3. The presentation of the wedding was SEAMLESS. I was so impressed with the Garden and the DJ. They coordinated with walkie-talkies and every piece I picked for the procession played perfectly, the DJ fading out and changing pieces. Everyone oohed and aahed at the singing sensation that was Daughter opening and closing the processional and recessional. The speeches were funny and touching.

(Why do I look so obese? Good grief, I’m only 118 pounds right now. And now I’m terrified to see other photos.)

4. The ONLY thing I was unhappy about going into the wedding was that we were totally unprepared for our first dance, and for the father-daughter dance. I didn’t want to do the cliche hold-and-sway for four and a half minutes, so we planned for a fast waltz to “I’ll Be.” Without knowing what we’re doing! We’d paid for a community class that’s supposed to choreograph our 1st dance song for us to the music of our choice, and the lady TOTALLY didn’t do that. All the entire class of 10 couples learned was the stupid foxtrot, just cuz there were more couples that were doing foxtrots than other stuff, even tho the 2 most imminent weddings coming up were ours (waltz) and this other couple’s (salsa). I’m totally gonna write a scathing email. BUT, we were rescued by the fact that the Garden had limited electricity output and therefore had very dim lighting over the dance floor. Nobody really witnessed us not knowing what we were doing. And because the Garden seating was circular around the pond, most people stayed put instead of gathering around to stare and scare me. And my dad couldn’t dance, and had never danced before (according to him), so we just walked around the floor in a pseudo-waltz pattern (my parents wanted me to do a waltz here, too) to the orchestral slow waltz father-daughter song I selected, and nobody could tell we didn’t know what we were doing here, either. At least that’s what they all claimed. Even though the low visibility was a common complaint among guests, I was grateful for this. My mom told me today that the darkness was the only reason my dad had the nerve to go up and do the dance with me.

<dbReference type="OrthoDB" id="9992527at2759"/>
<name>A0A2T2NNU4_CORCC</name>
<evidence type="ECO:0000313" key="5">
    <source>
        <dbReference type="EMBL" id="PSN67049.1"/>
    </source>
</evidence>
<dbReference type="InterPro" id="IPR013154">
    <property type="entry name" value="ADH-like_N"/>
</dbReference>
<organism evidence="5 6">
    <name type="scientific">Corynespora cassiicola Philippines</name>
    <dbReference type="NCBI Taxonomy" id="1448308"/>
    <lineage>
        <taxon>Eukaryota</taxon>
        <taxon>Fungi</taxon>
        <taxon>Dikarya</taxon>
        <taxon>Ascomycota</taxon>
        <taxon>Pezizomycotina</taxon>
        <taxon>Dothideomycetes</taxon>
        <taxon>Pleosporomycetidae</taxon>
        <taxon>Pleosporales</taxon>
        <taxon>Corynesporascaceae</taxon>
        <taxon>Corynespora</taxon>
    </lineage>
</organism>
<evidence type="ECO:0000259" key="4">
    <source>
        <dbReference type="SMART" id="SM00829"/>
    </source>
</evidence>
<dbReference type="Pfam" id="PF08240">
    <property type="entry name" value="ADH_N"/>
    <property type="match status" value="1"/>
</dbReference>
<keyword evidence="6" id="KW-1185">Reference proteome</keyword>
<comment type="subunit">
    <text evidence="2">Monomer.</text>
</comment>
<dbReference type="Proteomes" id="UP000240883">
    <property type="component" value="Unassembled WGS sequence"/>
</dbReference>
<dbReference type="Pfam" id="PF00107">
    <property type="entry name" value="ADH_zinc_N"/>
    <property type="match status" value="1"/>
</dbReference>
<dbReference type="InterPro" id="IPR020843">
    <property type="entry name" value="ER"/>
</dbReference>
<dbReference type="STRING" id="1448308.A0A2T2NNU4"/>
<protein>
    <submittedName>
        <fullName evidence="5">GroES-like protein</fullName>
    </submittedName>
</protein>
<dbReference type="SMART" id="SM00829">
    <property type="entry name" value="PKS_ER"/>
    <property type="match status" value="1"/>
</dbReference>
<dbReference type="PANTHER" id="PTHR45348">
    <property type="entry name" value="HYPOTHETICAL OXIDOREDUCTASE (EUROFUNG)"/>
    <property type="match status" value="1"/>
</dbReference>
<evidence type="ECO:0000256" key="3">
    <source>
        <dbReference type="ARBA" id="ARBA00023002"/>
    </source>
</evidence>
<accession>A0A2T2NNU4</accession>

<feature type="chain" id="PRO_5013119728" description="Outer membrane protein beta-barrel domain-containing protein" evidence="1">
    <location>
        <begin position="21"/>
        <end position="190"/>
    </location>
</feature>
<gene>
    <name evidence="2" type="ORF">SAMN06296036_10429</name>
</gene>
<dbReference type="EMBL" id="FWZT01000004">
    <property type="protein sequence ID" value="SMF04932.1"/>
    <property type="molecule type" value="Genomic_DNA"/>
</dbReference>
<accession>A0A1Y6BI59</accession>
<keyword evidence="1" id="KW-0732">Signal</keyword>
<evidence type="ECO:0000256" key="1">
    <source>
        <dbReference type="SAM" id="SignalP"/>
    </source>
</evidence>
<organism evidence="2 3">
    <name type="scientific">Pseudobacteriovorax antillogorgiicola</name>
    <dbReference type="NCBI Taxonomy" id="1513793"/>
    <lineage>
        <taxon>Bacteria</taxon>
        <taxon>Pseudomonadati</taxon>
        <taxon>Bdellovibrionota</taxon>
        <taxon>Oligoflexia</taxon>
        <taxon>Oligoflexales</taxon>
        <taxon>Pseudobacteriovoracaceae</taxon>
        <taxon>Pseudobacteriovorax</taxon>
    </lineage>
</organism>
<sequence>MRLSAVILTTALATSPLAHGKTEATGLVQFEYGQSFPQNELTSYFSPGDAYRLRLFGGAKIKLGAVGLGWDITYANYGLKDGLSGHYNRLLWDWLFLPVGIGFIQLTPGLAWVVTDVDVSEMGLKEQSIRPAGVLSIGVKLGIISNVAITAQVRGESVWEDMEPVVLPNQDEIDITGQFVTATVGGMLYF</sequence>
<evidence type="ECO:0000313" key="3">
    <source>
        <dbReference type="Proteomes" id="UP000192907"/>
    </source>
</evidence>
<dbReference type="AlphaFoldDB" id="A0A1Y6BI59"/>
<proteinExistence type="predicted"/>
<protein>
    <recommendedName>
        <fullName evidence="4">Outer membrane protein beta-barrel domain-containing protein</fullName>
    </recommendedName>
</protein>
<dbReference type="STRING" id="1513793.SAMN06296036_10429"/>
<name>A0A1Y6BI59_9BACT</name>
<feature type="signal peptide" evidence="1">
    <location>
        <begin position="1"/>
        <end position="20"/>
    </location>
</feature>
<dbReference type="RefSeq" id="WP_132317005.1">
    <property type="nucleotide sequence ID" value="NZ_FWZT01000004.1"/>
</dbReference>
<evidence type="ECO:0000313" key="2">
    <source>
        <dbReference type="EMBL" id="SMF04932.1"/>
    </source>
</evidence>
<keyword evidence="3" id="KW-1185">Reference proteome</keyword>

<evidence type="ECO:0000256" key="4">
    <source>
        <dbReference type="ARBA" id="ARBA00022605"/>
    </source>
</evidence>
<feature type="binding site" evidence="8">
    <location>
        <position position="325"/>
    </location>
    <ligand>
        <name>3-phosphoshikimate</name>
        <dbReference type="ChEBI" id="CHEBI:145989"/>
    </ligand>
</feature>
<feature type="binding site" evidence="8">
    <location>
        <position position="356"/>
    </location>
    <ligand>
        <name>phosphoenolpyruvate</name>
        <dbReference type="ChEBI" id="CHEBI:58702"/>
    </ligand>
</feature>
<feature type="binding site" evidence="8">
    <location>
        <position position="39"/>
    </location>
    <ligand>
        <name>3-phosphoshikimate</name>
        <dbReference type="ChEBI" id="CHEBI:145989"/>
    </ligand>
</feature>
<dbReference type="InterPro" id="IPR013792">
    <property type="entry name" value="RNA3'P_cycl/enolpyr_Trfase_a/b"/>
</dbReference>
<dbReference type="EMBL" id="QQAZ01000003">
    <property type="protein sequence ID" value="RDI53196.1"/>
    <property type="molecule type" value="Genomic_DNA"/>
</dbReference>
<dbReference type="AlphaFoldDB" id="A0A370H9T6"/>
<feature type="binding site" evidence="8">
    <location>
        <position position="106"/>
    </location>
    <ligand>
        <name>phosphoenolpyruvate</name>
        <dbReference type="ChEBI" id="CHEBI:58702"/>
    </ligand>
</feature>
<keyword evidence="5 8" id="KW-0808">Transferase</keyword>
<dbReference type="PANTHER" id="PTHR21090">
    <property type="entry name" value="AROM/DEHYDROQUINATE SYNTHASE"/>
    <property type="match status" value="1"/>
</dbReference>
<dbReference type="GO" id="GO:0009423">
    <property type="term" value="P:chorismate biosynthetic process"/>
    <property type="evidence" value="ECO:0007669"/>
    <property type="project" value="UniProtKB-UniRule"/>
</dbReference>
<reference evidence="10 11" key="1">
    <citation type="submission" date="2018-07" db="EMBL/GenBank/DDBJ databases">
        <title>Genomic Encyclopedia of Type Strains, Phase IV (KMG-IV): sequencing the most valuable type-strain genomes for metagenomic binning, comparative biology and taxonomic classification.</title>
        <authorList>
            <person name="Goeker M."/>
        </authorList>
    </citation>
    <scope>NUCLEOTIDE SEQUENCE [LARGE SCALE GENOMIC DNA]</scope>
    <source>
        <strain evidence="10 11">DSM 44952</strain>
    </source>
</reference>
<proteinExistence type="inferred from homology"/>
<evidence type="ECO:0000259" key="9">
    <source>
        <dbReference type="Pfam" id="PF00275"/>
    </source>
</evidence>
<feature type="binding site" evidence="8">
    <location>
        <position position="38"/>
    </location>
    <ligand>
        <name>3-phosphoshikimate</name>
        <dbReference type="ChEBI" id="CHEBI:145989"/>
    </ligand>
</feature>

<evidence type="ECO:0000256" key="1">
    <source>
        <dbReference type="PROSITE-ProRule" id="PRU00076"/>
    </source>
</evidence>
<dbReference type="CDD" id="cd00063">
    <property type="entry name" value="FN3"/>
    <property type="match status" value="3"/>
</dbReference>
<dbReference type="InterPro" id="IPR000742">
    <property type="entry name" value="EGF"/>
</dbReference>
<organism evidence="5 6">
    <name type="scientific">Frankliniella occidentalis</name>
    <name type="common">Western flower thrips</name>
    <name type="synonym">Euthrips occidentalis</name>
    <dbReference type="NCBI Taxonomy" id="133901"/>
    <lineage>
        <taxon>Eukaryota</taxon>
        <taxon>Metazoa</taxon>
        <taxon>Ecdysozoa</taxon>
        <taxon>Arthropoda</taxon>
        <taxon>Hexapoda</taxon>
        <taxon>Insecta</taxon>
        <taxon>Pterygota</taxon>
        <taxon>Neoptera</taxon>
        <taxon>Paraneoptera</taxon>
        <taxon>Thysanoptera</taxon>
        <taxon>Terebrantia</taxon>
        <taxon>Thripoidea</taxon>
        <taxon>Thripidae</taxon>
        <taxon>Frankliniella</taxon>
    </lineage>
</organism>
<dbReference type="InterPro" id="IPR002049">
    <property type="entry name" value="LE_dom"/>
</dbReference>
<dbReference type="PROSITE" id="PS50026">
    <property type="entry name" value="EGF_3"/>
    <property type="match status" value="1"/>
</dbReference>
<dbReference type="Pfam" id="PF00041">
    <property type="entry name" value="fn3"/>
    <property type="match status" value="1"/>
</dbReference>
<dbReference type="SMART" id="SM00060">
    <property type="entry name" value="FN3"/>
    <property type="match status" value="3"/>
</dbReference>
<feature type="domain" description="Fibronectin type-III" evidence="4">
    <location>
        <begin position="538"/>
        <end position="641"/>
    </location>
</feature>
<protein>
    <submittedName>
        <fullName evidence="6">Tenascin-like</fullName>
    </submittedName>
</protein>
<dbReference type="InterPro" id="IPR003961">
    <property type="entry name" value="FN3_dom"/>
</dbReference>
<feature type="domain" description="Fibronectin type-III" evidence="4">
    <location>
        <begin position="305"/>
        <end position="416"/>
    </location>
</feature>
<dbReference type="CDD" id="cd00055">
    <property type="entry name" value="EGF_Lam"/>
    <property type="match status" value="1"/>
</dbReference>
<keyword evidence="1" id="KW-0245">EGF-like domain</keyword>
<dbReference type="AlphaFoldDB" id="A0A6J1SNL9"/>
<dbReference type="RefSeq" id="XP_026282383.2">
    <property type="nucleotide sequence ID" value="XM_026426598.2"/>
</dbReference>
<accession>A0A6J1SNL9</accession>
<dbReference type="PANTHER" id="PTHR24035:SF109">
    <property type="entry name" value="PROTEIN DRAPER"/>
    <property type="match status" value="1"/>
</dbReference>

5. I have, as I knew I would, the most beautiful bridal party I’ve ever seen. So there.